Halloween: Why do we love being scared? + Expert picks: Top 11 films to watch this spooky season.

by - 14:19:00

Halloween, the spookiest time of the year, is almost upon us. Carving bizarre faces into pumpkins, dressing up, in creepy costumes and watching the scariest movies we can bear are just some of Halloween’s most fun (?) traditions.

But, why do we enjoy being scared, and why do we love watching scary movies?
Halloween Season Is Here
One of the first recognisable horror films was made 100 years ago, in 1922, it’s a genre that has definitely stood the test of time.

We asked Horror film boffin from the world-famous MetFilm School, Pete Appleyard for his thoughts, and recognizablehe told us:

“It’s a pretty common question for horror fans, why do you like horror movies? Some people love to be scared, and some love buckets of fake blood and the visceral thrill of the horror FX. 

“For others it’s the fun of narratives that are not confined by the limitations of ‘real life’ and can go anywhere and do anything. 

“At its best (and often at its worst) horror is diverse genre that can be made anywhere by anyone. It can be romantic, tragic, hilarious or have you on the edge of your seat. As the late, great Wes Craven once said “Horror films don’t’ create fear. They release it”. 
Halloween Season Is Here
“Perhaps that’s why we love them so much, it’s a safe way of confronting our fears.”

With that in mind, we asked Pete to share his top 11 recommendations of the best spine-chilling Horror films from around the world to help us scare ourselves silly this Halloween.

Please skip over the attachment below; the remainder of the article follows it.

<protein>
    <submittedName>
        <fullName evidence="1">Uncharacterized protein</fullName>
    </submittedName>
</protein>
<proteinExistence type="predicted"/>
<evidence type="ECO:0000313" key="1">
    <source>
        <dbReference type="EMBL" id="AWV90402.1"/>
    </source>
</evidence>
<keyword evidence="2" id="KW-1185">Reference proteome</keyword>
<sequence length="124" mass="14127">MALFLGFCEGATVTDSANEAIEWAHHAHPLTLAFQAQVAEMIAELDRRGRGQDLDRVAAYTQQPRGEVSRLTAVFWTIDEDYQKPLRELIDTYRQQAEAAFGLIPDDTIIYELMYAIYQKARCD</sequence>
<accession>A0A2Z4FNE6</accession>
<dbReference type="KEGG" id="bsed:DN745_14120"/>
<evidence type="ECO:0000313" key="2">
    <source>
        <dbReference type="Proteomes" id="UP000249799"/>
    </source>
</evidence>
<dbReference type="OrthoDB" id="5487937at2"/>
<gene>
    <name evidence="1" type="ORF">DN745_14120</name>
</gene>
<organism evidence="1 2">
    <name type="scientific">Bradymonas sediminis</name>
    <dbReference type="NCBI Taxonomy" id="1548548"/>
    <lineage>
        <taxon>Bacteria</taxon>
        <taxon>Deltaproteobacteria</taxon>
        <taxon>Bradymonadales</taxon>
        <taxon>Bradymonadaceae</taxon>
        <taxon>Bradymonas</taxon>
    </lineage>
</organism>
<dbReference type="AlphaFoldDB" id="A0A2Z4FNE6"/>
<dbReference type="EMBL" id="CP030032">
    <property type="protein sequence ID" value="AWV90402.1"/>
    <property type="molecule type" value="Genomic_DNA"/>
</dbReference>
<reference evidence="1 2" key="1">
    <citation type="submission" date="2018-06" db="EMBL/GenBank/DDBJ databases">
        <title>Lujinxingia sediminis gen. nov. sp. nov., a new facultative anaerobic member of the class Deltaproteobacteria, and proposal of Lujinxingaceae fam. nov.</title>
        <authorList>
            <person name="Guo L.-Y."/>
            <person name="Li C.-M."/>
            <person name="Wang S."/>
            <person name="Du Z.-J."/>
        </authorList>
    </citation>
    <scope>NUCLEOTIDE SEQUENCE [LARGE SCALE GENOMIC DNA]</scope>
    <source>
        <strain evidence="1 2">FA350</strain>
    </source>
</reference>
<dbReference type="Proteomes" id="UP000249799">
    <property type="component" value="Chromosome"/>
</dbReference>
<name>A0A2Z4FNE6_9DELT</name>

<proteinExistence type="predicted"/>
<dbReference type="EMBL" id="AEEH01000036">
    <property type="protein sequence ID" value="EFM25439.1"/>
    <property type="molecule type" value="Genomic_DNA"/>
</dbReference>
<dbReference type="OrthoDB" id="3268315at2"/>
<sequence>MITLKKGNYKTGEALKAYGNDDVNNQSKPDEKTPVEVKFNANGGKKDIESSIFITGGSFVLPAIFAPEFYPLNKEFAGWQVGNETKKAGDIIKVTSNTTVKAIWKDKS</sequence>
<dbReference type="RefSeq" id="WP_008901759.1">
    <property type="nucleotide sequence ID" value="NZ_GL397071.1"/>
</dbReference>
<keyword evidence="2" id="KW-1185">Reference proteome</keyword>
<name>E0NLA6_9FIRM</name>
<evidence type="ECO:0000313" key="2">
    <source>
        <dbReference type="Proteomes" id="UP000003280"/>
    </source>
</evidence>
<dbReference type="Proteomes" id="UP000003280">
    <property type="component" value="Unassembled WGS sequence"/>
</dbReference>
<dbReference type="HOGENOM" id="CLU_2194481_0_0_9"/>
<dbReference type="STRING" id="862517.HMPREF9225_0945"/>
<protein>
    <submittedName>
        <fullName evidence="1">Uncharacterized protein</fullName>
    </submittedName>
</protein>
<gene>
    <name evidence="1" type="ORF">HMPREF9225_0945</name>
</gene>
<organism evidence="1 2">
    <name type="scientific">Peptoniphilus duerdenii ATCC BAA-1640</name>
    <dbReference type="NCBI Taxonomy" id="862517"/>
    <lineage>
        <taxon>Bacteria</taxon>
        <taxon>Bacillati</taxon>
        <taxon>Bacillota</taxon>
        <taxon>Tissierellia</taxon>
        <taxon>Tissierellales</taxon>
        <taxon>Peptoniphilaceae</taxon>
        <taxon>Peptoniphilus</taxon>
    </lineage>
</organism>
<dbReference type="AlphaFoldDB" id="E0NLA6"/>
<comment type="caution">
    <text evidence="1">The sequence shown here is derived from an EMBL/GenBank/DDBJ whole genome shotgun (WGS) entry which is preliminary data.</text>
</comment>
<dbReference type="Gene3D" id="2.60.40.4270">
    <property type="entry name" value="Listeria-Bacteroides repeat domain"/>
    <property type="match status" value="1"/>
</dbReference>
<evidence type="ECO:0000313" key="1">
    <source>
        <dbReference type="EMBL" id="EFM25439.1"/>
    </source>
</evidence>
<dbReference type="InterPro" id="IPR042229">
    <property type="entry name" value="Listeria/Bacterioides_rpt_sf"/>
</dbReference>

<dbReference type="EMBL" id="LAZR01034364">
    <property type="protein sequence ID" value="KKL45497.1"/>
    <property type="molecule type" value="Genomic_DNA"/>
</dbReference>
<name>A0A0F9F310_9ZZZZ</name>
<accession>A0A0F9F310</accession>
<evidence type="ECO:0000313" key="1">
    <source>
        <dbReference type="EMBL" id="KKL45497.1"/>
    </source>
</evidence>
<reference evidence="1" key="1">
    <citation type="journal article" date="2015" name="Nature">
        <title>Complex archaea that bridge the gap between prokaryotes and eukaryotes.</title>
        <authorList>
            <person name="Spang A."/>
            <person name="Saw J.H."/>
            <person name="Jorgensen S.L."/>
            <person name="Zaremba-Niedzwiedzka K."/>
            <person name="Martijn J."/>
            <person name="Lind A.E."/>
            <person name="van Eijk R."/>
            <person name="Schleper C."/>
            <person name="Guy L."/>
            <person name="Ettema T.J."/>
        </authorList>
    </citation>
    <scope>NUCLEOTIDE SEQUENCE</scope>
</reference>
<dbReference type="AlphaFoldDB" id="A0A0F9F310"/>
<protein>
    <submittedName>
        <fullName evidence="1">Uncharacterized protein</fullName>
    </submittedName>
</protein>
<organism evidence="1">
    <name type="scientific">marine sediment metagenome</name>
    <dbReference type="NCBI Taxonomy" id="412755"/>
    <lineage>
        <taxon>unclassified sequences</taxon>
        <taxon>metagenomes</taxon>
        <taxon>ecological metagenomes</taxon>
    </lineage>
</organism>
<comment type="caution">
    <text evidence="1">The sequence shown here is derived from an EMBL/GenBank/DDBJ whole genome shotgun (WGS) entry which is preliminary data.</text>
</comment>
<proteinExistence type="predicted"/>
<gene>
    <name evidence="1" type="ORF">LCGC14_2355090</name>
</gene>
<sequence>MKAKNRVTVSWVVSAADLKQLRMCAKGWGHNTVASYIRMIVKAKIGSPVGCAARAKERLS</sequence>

So, grab the snacks and remote (and a fluffy cushion to hide behind) and settle down for Pete’s macabre movie marathon…

To start with, the one where it all began…

1. Nosferatu – 1922
This early, unofficial adaptation of Dracula by F.W Murnau still holds every bit of its gothic power 100 years after it was made. It’s filled with iconic gothic imagery and features an amazing central performance by stage actor Max Schreck as the terrifying Count Orlock (who’s name translates as Max Fear). It also works as a wonderful introduction to silent film for those new to early cinema.

 2. The Phantom of the Opera – 1925
This lavish production of Gaston Leroux’s novel marked a few important firsts for the horror genre. It was Universal studio's first full-blown horror film, a genre they would go on to define in the 30s. It was a huge break-out role for actor Lon Chaney who played the role of the Phantom in terrifying and physically torturous makeup. However, the film's biggest legacy is probably its Paris opera house set which remained standing on the Universal lot until 2014 and appeared in 100s of films and TV shows.